This art project is for kids ages 5-12 and includes Sendak’s classic “Where the Wild Things Are.” Children build a monster based on the wild things.
Need a fun and educational Halloween project for your elementary school children or students? Begin this art project by reading Where the Wild Things Are by Maurice Sendak. Even 5th graders still love to be read to and some may not have had the pleasure of being exposed to this classic children’s book. Make sure the children are close enough that they can enjoy the amazing illustrations in Wild Things.
For this art project you will need:
- black paper
- oil pastels
After reading Where the Wild Things Are, ask the children to talk about the monsters in the book. What makes monsters bodies different from our bodies? Talk about the claws, the teeth, the fur, the tails, and the textures of these wonderful illustrations by Sendak.
Using the black paper, children are exposed to using a different background color for beginning a work of art. The oil pastels are a wonderful medium to use on top of black paper as the opaque color really looks good on the dark substrate.
As the children build their own monster based on Where the Wild Things Are, remind them of the different monster parts that Sendak includes.
Exquisite Corpse Monster Building
For older kids ages 9-12, I introduce them to the Exquisite Corpse drawings of the surrealists from the 1920s and 1930s. These drawings were created as a collaboration among a group of artists. To begin a monster-building, exquisite corpse drawing have the kids fold a 12″ x 18″ piece of paper into thirds.
Demonstrate how the first person begins by drawing the head of the monster, leaving neck indicators for the second person who takes up the drawing. As the drawing progresses, no one is supposed to look at what has been created before. The child needs to use the various body part indicators to create a head, body and arms, and legs and feet of their own monster.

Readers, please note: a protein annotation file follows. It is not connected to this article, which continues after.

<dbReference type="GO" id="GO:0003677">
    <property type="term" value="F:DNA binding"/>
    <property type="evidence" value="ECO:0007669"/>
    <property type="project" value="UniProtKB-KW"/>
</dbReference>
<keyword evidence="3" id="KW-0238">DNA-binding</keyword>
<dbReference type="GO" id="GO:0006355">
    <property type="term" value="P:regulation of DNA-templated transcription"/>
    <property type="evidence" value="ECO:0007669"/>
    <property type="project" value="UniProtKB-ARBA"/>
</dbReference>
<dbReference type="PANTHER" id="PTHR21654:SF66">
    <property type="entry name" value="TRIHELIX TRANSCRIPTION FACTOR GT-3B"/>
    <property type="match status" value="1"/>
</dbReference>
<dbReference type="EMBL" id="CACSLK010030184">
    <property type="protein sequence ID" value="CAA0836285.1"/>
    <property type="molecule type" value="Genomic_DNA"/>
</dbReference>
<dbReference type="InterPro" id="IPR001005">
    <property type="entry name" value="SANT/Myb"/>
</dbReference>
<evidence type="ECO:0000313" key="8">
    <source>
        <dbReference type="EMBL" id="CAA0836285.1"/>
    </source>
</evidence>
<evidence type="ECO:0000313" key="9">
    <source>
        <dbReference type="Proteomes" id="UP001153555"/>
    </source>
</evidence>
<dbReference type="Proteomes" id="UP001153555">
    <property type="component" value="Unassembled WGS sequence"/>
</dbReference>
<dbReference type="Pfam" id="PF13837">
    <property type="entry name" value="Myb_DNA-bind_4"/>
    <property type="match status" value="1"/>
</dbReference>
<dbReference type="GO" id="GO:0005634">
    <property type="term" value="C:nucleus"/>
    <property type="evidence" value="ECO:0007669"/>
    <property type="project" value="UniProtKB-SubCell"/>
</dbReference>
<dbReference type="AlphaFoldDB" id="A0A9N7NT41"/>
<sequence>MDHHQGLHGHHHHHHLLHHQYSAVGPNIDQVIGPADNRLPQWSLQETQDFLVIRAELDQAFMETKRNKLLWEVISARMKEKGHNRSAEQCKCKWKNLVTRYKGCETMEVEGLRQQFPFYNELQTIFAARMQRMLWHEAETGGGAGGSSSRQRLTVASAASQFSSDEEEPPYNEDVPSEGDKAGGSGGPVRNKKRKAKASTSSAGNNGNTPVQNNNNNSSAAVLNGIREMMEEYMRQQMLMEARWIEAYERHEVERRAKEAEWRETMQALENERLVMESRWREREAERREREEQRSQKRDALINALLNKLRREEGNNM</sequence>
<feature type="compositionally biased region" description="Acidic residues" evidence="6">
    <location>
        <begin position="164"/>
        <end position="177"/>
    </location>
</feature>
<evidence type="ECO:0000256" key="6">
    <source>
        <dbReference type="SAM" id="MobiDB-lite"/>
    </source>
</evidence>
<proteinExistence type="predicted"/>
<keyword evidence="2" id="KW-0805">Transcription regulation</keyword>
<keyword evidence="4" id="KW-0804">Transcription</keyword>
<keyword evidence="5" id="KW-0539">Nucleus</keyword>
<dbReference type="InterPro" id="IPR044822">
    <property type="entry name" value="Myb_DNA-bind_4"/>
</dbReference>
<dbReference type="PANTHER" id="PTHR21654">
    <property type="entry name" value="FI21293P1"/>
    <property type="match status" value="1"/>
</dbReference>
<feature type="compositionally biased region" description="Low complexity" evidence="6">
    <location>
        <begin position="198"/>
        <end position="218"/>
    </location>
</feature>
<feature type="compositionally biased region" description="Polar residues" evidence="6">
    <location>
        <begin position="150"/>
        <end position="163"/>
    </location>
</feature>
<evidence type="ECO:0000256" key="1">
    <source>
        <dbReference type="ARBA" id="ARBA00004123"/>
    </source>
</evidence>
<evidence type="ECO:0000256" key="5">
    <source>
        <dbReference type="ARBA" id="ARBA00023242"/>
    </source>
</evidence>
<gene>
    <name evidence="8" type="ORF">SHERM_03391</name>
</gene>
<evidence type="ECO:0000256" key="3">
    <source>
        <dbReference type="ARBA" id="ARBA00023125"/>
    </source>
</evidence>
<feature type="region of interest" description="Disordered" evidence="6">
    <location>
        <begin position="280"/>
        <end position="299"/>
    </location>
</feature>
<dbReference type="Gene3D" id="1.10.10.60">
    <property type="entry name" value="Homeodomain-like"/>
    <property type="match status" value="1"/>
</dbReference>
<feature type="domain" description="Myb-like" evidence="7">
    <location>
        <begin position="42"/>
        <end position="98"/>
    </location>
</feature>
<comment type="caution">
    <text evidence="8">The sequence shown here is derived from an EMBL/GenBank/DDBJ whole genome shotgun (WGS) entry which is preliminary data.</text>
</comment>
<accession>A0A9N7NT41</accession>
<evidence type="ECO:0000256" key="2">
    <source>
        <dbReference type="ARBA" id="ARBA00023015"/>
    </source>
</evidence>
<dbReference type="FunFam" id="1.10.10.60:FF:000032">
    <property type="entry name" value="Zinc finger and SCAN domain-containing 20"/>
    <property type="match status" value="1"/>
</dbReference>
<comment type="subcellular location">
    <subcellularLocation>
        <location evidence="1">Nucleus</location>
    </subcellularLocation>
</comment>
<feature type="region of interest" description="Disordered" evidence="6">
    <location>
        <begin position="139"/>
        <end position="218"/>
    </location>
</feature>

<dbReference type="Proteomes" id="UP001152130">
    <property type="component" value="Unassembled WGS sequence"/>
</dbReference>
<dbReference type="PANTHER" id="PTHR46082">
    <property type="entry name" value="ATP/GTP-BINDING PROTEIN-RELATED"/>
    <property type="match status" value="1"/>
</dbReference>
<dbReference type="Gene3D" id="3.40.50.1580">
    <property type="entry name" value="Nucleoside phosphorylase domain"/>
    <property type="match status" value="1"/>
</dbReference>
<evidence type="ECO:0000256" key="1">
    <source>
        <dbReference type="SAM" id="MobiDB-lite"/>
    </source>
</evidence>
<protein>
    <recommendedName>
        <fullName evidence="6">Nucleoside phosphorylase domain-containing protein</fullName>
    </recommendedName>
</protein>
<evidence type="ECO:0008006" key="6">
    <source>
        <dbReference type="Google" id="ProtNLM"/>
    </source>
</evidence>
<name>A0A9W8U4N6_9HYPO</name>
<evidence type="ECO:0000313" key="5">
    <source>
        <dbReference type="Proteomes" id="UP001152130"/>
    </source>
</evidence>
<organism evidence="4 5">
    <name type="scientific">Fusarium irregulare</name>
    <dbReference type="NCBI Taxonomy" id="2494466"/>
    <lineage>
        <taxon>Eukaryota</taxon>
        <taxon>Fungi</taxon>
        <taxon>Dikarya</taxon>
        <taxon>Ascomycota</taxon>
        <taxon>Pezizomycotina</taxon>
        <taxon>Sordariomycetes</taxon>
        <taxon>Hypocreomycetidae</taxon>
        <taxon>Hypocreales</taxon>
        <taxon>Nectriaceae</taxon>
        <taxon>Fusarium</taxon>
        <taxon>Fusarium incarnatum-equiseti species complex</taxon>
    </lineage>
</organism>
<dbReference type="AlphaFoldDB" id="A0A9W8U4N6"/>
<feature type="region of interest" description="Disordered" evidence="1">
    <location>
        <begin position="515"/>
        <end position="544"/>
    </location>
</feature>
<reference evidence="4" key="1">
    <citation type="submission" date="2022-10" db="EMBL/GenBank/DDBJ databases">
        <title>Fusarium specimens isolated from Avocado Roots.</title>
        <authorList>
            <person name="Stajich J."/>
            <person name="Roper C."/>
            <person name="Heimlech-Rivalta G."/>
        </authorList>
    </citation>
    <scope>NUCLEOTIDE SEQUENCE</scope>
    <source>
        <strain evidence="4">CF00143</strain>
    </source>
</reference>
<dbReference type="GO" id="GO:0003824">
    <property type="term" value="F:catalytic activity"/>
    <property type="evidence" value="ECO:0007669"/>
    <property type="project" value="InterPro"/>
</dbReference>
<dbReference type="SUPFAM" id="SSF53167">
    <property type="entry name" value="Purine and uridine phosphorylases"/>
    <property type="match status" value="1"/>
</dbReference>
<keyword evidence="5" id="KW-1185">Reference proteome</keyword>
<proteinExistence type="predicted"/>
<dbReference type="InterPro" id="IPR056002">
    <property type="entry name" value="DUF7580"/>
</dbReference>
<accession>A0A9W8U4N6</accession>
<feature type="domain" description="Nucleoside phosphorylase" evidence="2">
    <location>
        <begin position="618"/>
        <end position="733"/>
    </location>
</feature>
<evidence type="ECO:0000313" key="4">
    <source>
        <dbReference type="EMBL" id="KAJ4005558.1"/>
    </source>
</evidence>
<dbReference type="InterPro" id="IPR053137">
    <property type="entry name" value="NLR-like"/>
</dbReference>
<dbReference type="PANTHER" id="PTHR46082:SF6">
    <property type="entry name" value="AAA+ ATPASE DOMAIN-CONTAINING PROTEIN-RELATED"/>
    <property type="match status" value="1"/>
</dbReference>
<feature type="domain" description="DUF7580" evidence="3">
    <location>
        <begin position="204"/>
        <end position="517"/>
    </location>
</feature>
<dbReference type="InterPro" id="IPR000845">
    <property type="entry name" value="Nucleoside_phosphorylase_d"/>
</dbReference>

When the drawings are complete, collect them and unfold them and show and tell them quickly to the class. This project takes some patience, demonstration, and trust on the part of the kids who are used to working on their own art projects. The final product, the completed monster, is often surprisingly successful and imaginative because of the collaboration.
Purpose of the Project
This project teaches the architecture of the body, encourages closer observation of illustrations, and suggests that kids don’t have to be afraid of monsters. After all, the monsters are afraid of Max and call him the most wild thing of all. For older children, this art project teaches working in collaboration, following directions, and introduces them to the work of previous artists from art history.
I also like to let the kids know that Maurice Sendak was one of the most successful illustrators of all time who had a very long and lucrative career. Not only did Sendak write and design children’s books, he also designed theater and opera sets. This is a reminder that children can go on to become artists, illustrators, and designers — all legitimate and successful career possibilities.